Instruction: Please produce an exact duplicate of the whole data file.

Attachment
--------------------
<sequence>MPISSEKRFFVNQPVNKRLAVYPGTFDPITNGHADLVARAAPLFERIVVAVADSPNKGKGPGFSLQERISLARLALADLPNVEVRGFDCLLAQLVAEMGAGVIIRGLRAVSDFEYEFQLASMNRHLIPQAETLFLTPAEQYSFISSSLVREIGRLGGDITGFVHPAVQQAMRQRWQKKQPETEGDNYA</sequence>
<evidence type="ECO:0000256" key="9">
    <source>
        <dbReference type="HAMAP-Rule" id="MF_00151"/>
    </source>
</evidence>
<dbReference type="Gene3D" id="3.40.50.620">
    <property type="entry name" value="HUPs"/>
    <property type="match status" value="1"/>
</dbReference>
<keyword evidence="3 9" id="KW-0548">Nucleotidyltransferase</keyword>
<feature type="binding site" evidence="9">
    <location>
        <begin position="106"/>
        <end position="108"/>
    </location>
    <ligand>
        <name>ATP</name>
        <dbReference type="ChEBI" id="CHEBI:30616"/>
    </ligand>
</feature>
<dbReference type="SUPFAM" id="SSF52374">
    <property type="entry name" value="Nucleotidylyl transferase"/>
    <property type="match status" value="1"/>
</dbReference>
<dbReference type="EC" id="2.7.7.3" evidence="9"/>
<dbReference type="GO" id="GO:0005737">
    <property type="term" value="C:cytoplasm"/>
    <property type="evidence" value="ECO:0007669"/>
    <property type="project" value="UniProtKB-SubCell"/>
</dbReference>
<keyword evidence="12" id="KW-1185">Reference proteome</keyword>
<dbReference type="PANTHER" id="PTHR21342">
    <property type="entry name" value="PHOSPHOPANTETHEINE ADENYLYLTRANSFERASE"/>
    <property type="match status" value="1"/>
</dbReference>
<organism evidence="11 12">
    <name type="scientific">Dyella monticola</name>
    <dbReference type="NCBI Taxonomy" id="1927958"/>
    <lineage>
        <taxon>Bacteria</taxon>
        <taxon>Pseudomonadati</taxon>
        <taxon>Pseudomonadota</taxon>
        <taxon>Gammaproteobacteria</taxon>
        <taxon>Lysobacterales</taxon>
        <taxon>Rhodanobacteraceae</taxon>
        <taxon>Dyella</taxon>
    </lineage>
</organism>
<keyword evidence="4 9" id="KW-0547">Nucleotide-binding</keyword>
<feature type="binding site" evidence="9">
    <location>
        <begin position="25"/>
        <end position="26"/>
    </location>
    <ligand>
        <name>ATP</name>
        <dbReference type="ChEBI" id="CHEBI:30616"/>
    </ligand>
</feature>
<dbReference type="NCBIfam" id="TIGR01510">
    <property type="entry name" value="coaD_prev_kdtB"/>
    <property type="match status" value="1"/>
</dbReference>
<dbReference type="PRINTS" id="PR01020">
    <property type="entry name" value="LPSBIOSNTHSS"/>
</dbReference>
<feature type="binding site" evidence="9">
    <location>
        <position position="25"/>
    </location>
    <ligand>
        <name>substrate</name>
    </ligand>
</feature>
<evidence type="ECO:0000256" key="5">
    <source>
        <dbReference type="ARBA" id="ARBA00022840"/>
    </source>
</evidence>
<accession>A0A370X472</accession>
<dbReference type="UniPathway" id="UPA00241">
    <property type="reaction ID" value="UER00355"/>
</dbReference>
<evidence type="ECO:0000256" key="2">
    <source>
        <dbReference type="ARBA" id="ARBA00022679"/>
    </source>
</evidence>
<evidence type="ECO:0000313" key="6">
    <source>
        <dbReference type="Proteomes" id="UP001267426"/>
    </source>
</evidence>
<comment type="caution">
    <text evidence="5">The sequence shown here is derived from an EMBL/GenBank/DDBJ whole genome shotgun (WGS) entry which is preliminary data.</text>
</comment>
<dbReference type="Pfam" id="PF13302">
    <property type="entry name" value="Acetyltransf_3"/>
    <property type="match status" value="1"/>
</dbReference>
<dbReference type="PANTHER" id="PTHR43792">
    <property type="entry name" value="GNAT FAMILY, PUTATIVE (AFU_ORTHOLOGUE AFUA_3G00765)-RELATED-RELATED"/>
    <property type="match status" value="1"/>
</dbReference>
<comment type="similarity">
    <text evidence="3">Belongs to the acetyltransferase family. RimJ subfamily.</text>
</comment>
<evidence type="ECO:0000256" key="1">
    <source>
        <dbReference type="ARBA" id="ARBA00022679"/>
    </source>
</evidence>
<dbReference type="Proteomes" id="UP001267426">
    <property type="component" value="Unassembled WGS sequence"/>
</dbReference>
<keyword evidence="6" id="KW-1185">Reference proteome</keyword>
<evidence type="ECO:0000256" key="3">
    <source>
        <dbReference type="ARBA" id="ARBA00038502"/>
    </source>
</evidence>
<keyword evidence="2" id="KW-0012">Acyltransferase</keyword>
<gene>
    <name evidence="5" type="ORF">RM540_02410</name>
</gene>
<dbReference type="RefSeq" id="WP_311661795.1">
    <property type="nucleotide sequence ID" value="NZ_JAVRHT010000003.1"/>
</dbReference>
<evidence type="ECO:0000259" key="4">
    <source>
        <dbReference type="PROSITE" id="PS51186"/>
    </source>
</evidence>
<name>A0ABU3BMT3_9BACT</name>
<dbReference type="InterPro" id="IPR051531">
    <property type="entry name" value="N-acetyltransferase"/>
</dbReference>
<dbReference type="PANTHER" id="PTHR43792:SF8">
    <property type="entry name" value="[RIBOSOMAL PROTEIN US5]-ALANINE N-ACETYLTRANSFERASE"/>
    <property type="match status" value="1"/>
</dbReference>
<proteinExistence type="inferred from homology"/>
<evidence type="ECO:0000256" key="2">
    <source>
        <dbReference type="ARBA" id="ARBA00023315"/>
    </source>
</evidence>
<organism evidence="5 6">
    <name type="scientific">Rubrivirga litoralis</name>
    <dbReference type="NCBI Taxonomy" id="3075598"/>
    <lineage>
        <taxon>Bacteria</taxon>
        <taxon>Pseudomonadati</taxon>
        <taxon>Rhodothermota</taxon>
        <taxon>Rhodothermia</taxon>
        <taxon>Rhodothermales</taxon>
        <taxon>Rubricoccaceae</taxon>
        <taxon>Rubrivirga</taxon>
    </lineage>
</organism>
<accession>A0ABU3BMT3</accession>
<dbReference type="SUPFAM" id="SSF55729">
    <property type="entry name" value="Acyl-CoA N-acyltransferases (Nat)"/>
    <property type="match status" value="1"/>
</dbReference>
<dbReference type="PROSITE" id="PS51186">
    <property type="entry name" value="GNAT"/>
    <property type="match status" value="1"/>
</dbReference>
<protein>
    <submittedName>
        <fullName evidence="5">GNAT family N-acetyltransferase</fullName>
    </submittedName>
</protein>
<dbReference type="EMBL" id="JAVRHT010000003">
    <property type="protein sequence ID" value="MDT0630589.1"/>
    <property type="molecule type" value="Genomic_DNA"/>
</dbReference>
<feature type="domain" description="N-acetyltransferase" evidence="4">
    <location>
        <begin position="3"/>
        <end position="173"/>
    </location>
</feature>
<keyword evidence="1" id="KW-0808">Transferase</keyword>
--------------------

<sequence>MPISSEKRFFVNQPVNKRLAVYPGTFDPITNGHADLVARAAPLFERIVVAVADSPNKGKGPGFSLQERISLARLALADLPNVEVRGFDCLLAQLVAEMGAGVIIRGLRAVSDFEYEFQLASMNRHLIPQAETLFLTPAEQYSFISSSLVREIGRLGGDITGFVHPAVQQAMRQRWQKKQPETEGDNYA</sequence>
<evidence type="ECO:0000256" key="9">
    <source>
        <dbReference type="HAMAP-Rule" id="MF_00151"/>
    </source>
</evidence>
<dbReference type="Gene3D" id="3.40.50.620">
    <property type="entry name" value="HUPs"/>
    <property type="match status" value="1"/>
</dbReference>
<keyword evidence="3 9" id="KW-0548">Nucleotidyltransferase</keyword>
<feature type="binding site" evidence="9">
    <location>
        <begin position="106"/>
        <end position="108"/>
    </location>
    <ligand>
        <name>ATP</name>
        <dbReference type="ChEBI" id="CHEBI:30616"/>
    </ligand>
</feature>
<dbReference type="SUPFAM" id="SSF52374">
    <property type="entry name" value="Nucleotidylyl transferase"/>
    <property type="match status" value="1"/>
</dbReference>
<dbReference type="EC" id="2.7.7.3" evidence="9"/>
<dbReference type="GO" id="GO:0005737">
    <property type="term" value="C:cytoplasm"/>
    <property type="evidence" value="ECO:0007669"/>
    <property type="project" value="UniProtKB-SubCell"/>
</dbReference>
<keyword evidence="12" id="KW-1185">Reference proteome</keyword>
<dbReference type="PANTHER" id="PTHR21342">
    <property type="entry name" value="PHOSPHOPANTETHEINE ADENYLYLTRANSFERASE"/>
    <property type="match status" value="1"/>
</dbReference>
<organism evidence="11 12">
    <name type="scientific">Dyella monticola</name>
    <dbReference type="NCBI Taxonomy" id="1927958"/>
    <lineage>
        <taxon>Bacteria</taxon>
        <taxon>Pseudomonadati</taxon>
        <taxon>Pseudomonadota</taxon>
        <taxon>Gammaproteobacteria</taxon>
        <taxon>Lysobacterales</taxon>
        <taxon>Rhodanobacteraceae</taxon>
        <taxon>Dyella</taxon>
    </lineage>
</organism>
<keyword evidence="4 9" id="KW-0547">Nucleotide-binding</keyword>
<feature type="binding site" evidence="9">
    <location>
        <begin position="25"/>
        <end position="26"/>
    </location>
    <ligand>
        <name>ATP</name>
        <dbReference type="ChEBI" id="CHEBI:30616"/>
    </ligand>
</feature>
<dbReference type="NCBIfam" id="TIGR01510">
    <property type="entry name" value="coaD_prev_kdtB"/>
    <property type="match status" value="1"/>
</dbReference>
<dbReference type="PRINTS" id="PR01020">
    <property type="entry name" value="LPSBIOSNTHSS"/>
</dbReference>
<feature type="binding site" evidence="9">
    <location>
        <position position="25"/>
    </location>
    <ligand>
        <name>substrate</name>
    </ligand>
</feature>
<evidence type="ECO:0000256" key="5">
    <source>
        <dbReference type="ARBA" id="ARBA00022840"/>
    </source>
</evidence>
<accession>A0A370X472</accession>
<dbReference type="UniPathway" id="UPA00241">
    <property type="reaction ID" value="UER00355"/>
</dbReference>
<evidence type="ECO:0000256" key="2">
    <source>
        <dbReference type="ARBA" id="ARBA00022679"/>
    </source>
</evidence>
<evidence type="ECO:0000313" key="6">
    <source>
        <dbReference type="Proteomes" id="UP001267426"/>
    </source>
</evidence>
<comment type="caution">
    <text evidence="5">The sequence shown here is derived from an EMBL/GenBank/DDBJ whole genome shotgun (WGS) entry which is preliminary data.</text>
</comment>
<dbReference type="Pfam" id="PF13302">
    <property type="entry name" value="Acetyltransf_3"/>
    <property type="match status" value="1"/>
</dbReference>
<dbReference type="PANTHER" id="PTHR43792">
    <property type="entry name" value="GNAT FAMILY, PUTATIVE (AFU_ORTHOLOGUE AFUA_3G00765)-RELATED-RELATED"/>
    <property type="match status" value="1"/>
</dbReference>
<comment type="similarity">
    <text evidence="3">Belongs to the acetyltransferase family. RimJ subfamily.</text>
</comment>
<evidence type="ECO:0000256" key="1">
    <source>
        <dbReference type="ARBA" id="ARBA00022679"/>
    </source>
</evidence>
<dbReference type="Proteomes" id="UP001267426">
    <property type="component" value="Unassembled WGS sequence"/>
</dbReference>
<keyword evidence="6" id="KW-1185">Reference proteome</keyword>
<evidence type="ECO:0000256" key="3">
    <source>
        <dbReference type="ARBA" id="ARBA00038502"/>
    </source>
</evidence>
<keyword evidence="2" id="KW-0012">Acyltransferase</keyword>
<gene>
    <name evidence="5" type="ORF">RM540_02410</name>
</gene>
<dbReference type="RefSeq" id="WP_311661795.1">
    <property type="nucleotide sequence ID" value="NZ_JAVRHT010000003.1"/>
</dbReference>
<evidence type="ECO:0000259" key="4">
    <source>
        <dbReference type="PROSITE" id="PS51186"/>
    </source>
</evidence>
<name>A0ABU3BMT3_9BACT</name>
<dbReference type="InterPro" id="IPR051531">
    <property type="entry name" value="N-acetyltransferase"/>
</dbReference>
<dbReference type="PANTHER" id="PTHR43792:SF8">
    <property type="entry name" value="[RIBOSOMAL PROTEIN US5]-ALANINE N-ACETYLTRANSFERASE"/>
    <property type="match status" value="1"/>
</dbReference>
<proteinExistence type="inferred from homology"/>
<evidence type="ECO:0000256" key="2">
    <source>
        <dbReference type="ARBA" id="ARBA00023315"/>
    </source>
</evidence>
<organism evidence="5 6">
    <name type="scientific">Rubrivirga litoralis</name>
    <dbReference type="NCBI Taxonomy" id="3075598"/>
    <lineage>
        <taxon>Bacteria</taxon>
        <taxon>Pseudomonadati</taxon>
        <taxon>Rhodothermota</taxon>
        <taxon>Rhodothermia</taxon>
        <taxon>Rhodothermales</taxon>
        <taxon>Rubricoccaceae</taxon>
        <taxon>Rubrivirga</taxon>
    </lineage>
</organism>
<accession>A0ABU3BMT3</accession>
<dbReference type="SUPFAM" id="SSF55729">
    <property type="entry name" value="Acyl-CoA N-acyltransferases (Nat)"/>
    <property type="match status" value="1"/>
</dbReference>
<dbReference type="PROSITE" id="PS51186">
    <property type="entry name" value="GNAT"/>
    <property type="match status" value="1"/>
</dbReference>
<protein>
    <submittedName>
        <fullName evidence="5">GNAT family N-acetyltransferase</fullName>
    </submittedName>
</protein>
<dbReference type="EMBL" id="JAVRHT010000003">
    <property type="protein sequence ID" value="MDT0630589.1"/>
    <property type="molecule type" value="Genomic_DNA"/>
</dbReference>
<feature type="domain" description="N-acetyltransferase" evidence="4">
    <location>
        <begin position="3"/>
        <end position="173"/>
    </location>
</feature>
<keyword evidence="1" id="KW-0808">Transferase</keyword>